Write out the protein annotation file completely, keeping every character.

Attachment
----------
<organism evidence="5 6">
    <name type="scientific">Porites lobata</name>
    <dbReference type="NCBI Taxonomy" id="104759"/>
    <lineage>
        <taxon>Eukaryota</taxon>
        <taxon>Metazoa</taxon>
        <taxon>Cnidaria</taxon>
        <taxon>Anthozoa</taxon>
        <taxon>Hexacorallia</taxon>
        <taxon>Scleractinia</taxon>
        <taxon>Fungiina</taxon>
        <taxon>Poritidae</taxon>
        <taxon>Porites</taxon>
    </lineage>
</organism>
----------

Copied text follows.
<organism evidence="5 6">
    <name type="scientific">Porites lobata</name>
    <dbReference type="NCBI Taxonomy" id="104759"/>
    <lineage>
        <taxon>Eukaryota</taxon>
        <taxon>Metazoa</taxon>
        <taxon>Cnidaria</taxon>
        <taxon>Anthozoa</taxon>
        <taxon>Hexacorallia</taxon>
        <taxon>Scleractinia</taxon>
        <taxon>Fungiina</taxon>
        <taxon>Poritidae</taxon>
        <taxon>Porites</taxon>
    </lineage>
</organism>